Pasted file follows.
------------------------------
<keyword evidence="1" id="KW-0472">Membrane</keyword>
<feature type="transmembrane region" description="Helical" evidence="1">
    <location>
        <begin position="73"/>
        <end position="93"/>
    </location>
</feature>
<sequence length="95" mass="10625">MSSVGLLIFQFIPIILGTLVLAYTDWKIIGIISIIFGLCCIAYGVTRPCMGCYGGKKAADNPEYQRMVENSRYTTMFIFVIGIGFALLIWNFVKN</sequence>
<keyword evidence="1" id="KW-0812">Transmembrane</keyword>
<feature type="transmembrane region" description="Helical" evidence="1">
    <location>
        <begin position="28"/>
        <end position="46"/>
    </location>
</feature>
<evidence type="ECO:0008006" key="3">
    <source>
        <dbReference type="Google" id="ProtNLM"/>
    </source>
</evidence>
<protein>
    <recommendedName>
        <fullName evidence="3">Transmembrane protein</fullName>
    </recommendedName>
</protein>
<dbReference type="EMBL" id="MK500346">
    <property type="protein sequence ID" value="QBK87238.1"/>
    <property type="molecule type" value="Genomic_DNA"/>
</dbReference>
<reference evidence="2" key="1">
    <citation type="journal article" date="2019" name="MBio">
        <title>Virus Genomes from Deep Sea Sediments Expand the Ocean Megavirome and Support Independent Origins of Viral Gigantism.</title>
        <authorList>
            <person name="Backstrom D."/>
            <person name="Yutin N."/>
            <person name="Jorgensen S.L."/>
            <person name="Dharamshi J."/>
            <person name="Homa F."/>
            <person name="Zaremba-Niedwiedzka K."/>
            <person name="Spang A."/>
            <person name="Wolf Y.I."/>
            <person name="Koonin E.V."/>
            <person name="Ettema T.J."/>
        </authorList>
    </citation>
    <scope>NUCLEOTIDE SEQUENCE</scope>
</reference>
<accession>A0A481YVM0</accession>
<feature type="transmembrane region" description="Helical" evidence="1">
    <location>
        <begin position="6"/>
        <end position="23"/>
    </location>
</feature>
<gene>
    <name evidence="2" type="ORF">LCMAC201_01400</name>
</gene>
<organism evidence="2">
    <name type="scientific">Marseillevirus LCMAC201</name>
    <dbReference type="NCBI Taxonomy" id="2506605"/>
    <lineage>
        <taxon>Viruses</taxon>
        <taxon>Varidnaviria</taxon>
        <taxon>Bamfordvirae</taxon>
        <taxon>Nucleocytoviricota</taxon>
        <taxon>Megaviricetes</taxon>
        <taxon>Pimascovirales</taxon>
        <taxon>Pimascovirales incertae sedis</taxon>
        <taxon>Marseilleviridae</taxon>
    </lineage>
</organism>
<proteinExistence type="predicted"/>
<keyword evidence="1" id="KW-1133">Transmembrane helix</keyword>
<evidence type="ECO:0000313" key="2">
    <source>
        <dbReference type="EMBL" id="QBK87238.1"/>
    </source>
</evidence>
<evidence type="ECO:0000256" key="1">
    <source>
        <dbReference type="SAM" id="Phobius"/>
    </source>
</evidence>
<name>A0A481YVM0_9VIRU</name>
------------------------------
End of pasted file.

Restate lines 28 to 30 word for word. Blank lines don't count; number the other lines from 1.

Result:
    <property type="molecule type" value="Genomic_DNA"/>
</dbReference>
<reference evidence="2" key="1">